I’ve made a big realization lately. I love optimization problems. I loved them since I was a young child. I’ve realized that when I was playing computer games, as a child, I wasn’t doing it for fun. I was looking for the most effective way of accomplishing a certain outcome, an approach that can be replicated.
In other words, I was fascinated with algorithms and systems. I knew that one method of doing things, a certain combination of steps and actions was far more effective than others. I was creating functions, even if I wasn’t smart enough to realize what I was actually doing.
It was like in chess, where by following a certain pattern each time you start a game (two pawns dominating the center, knights out defending the pawns, bishops out defending the pawns, queen in front of the king, king castled), your chances of winning the game increased dramatically.
Chess for me was an optimization problem too.
I do not know if it was nature or nurture. When I was six years old, I have received an Atari 2600 (I think it was a clone) that didn’t really spark my interest in computers. To be honest, in 1996 there was Delta Force and 3D games were coming out so playing 8 bit games on an Atari was kind of underwhelming.
However, two or three years later, something interesting happened. I received from my father a Commodore 64 clone. It ran BASIC and used large, five inch disks. It came with no practical operating systems (unless you consider the fact that I could write code as an OS, but that was different from MS DOS or Windows at the time). On BASIC, if you wanted to run software, you had to write it. It was a canvas, nothing more and nothing less.
I can remember up to this day the green screen and the blinking cursor. For a long time, I’ve ignored it. I had no idea what to do with it. I could barely read. I wasn’t going to write my code now.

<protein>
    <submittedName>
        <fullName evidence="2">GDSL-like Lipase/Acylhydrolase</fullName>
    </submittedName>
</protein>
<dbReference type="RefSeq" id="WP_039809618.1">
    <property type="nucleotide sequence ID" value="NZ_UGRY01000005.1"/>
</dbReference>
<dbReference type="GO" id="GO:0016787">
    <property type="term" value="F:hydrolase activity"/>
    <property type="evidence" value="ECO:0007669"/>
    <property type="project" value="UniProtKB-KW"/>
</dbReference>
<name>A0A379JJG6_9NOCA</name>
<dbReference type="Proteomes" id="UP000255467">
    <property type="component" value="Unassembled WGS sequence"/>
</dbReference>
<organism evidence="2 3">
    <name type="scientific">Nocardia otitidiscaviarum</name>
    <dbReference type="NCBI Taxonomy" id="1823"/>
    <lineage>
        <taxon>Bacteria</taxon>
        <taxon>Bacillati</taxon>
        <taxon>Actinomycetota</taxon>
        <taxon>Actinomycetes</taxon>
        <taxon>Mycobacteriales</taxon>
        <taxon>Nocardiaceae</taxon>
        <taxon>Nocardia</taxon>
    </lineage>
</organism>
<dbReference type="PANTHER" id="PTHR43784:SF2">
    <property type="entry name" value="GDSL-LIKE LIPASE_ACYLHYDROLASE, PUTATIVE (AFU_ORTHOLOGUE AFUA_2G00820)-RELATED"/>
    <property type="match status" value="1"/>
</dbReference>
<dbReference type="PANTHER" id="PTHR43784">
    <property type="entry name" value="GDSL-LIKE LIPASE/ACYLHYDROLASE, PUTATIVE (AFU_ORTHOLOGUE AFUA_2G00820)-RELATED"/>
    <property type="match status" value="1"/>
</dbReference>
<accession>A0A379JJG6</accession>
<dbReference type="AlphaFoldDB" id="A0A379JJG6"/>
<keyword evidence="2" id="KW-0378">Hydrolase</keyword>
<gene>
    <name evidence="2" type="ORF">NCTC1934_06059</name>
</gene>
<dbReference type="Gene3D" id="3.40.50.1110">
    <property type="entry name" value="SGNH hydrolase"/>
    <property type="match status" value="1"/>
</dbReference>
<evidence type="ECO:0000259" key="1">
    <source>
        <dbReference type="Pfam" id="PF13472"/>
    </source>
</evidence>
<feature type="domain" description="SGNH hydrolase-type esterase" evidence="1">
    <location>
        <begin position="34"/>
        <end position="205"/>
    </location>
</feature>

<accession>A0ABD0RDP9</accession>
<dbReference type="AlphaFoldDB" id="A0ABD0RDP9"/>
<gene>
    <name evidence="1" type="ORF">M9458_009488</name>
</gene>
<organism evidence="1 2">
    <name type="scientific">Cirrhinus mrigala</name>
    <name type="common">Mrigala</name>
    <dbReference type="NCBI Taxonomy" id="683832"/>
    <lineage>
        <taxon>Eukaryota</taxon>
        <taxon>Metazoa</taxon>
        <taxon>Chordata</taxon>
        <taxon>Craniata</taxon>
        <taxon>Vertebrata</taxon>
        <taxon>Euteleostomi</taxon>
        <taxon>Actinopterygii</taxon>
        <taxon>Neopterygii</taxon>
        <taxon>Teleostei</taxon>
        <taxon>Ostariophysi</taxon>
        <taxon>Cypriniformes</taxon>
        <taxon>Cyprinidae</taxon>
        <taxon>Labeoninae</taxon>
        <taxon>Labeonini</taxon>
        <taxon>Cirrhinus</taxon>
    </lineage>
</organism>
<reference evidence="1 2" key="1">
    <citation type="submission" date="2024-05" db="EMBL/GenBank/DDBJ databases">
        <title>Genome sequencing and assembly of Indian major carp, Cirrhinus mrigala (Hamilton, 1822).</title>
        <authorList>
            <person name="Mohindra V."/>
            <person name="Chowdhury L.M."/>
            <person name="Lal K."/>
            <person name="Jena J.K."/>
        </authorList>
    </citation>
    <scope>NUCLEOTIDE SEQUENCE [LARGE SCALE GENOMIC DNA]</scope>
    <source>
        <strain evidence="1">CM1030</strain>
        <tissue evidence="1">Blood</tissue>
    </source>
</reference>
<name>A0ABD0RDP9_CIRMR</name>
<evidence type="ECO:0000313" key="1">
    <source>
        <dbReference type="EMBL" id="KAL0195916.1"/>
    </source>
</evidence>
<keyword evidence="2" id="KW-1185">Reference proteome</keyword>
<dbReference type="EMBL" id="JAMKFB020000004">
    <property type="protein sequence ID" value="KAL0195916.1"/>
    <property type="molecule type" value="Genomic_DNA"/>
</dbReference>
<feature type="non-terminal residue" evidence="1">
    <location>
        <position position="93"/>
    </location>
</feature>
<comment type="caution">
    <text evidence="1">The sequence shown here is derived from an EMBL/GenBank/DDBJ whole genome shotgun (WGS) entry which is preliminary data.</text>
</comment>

Yet, the life of a nine year old in rural Romania (I was living in the country-side at that moment) wasn’t that interesting. After all, there was only so much I could play with my dogs, on my bike or play Monopoly with my neighbor Teodora.
So I’ve decided to learn coding, at age 9 or maybe I was ten. In any case, I know I was still in primary school. I’ve started by writing code from an old programming book. Most of the time, it would fail. A single broken command would throw everything away and there was no easy way to find bugs. Eventually, I’ve learned to be more productive than copying code and saving it on a floppy disk.
I’ve started writing my own code. The first game I’ve ever created was tic tac toe. I wish I could say that I was employing some complex neural network based on which an AI could learn but honestly, it was scripted. There is a limited number of solutions in tic-tac-toe and based on where you start, the other best solution is always obvious. It sounds complicated but honestly, the permutation table was rather low and it could have been solved with ease by a 9 year old.
Then I’ve created a CMS, long before WordPress. Thinking about this, if I brought that to market, I would have been famous now. I created something that looked between WordPress and a Teletext system and that actually worked. The computer was not connected to the Internet, but the fact that I could create something with a front-end and a back-end that saved data was impressive for me.
Sooner or later I’ve created more games. I was using Bolean at least a decade before I’ve first heard about it. This is most likely because nobody told me that this was hard. It was fun. It was play. And I have this belief that if you don’t instill helplessness in people, you will be surprised at what they can achieve.
When I was 10, I received a 486 and I’ve retired my BASIC machine. Programming was replaced by Wolfenstein 3D and other games. From that point onwards, the next 3 – 4 years of my life were about playing video games and I’ve forgot programming completely.
In the ninth grade, I’ve decided to start game development again. I’ve taught myself how to use 3D engines, built a small team (kind-of) and tried. I’ve failed. I mean, in all honesty, I had a working prototype. My game was built around a tower of hell. There were nine levels, each with an unique theme and unique enemies. The enemies were taken from Half Life by taking the 3D models and importing them as creating models in Maya or 3D Max was way above my capabilities or budget. So I gave up on the idea and instead, started playing World of Warcraft and dreaming about girls that I had no way of dating them at that moment.